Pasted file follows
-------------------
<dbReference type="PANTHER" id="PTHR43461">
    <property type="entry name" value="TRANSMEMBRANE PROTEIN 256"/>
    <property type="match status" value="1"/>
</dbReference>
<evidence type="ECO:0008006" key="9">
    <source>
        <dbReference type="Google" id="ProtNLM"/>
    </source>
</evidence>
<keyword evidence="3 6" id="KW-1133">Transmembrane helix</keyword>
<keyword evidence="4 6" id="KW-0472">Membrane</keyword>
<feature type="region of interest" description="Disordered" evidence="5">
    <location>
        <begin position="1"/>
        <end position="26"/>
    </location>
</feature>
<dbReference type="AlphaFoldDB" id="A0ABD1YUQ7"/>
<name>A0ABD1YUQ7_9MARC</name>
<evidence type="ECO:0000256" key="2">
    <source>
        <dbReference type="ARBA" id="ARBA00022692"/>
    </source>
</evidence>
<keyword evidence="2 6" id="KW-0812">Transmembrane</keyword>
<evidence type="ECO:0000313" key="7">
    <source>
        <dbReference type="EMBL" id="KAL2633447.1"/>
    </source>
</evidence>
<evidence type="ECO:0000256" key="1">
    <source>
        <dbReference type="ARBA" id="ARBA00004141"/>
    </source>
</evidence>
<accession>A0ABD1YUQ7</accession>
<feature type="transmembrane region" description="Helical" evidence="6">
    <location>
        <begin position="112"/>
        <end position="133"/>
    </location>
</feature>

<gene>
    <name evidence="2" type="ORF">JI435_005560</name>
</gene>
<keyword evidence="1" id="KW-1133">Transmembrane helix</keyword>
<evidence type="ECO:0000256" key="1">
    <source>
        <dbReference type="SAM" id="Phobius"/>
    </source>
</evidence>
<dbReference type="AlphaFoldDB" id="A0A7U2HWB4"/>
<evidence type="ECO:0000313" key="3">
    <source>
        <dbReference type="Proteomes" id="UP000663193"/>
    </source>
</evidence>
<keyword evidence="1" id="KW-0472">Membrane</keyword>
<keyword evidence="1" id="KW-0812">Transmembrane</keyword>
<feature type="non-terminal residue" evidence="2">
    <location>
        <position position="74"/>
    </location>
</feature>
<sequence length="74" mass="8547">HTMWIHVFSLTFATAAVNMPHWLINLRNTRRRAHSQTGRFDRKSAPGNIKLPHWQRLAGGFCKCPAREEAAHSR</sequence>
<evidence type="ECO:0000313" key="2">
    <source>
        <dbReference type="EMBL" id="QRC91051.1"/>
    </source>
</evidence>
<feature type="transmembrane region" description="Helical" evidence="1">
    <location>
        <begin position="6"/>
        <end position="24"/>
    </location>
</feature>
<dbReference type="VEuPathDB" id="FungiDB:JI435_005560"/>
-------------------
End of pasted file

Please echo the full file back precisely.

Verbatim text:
<dbReference type="PANTHER" id="PTHR43461">
    <property type="entry name" value="TRANSMEMBRANE PROTEIN 256"/>
    <property type="match status" value="1"/>
</dbReference>
<evidence type="ECO:0008006" key="9">
    <source>
        <dbReference type="Google" id="ProtNLM"/>
    </source>
</evidence>
<keyword evidence="3 6" id="KW-1133">Transmembrane helix</keyword>
<keyword evidence="4 6" id="KW-0472">Membrane</keyword>
<feature type="region of interest" description="Disordered" evidence="5">
    <location>
        <begin position="1"/>
        <end position="26"/>
    </location>
</feature>
<dbReference type="AlphaFoldDB" id="A0ABD1YUQ7"/>
<name>A0ABD1YUQ7_9MARC</name>
<evidence type="ECO:0000256" key="2">
    <source>
        <dbReference type="ARBA" id="ARBA00022692"/>
    </source>
</evidence>
<keyword evidence="2 6" id="KW-0812">Transmembrane</keyword>
<evidence type="ECO:0000313" key="7">
    <source>
        <dbReference type="EMBL" id="KAL2633447.1"/>
    </source>
</evidence>
<evidence type="ECO:0000256" key="1">
    <source>
        <dbReference type="ARBA" id="ARBA00004141"/>
    </source>
</evidence>
<accession>A0ABD1YUQ7</accession>
<feature type="transmembrane region" description="Helical" evidence="6">
    <location>
        <begin position="112"/>
        <end position="133"/>
    </location>
</feature>

<gene>
    <name evidence="2" type="ORF">JI435_005560</name>
</gene>
<keyword evidence="1" id="KW-1133">Transmembrane helix</keyword>
<evidence type="ECO:0000256" key="1">
    <source>
        <dbReference type="SAM" id="Phobius"/>
    </source>
</evidence>
<dbReference type="AlphaFoldDB" id="A0A7U2HWB4"/>
<evidence type="ECO:0000313" key="3">
    <source>
        <dbReference type="Proteomes" id="UP000663193"/>
    </source>
</evidence>
<keyword evidence="1" id="KW-0472">Membrane</keyword>
<keyword evidence="1" id="KW-0812">Transmembrane</keyword>
<feature type="non-terminal residue" evidence="2">
    <location>
        <position position="74"/>
    </location>
</feature>
<sequence length="74" mass="8547">HTMWIHVFSLTFATAAVNMPHWLINLRNTRRRAHSQTGRFDRKSAPGNIKLPHWQRLAGGFCKCPAREEAAHSR</sequence>
<evidence type="ECO:0000313" key="2">
    <source>
        <dbReference type="EMBL" id="QRC91051.1"/>
    </source>
</evidence>
<feature type="transmembrane region" description="Helical" evidence="1">
    <location>
        <begin position="6"/>
        <end position="24"/>
    </location>
</feature>
<dbReference type="VEuPathDB" id="FungiDB:JI435_005560"/>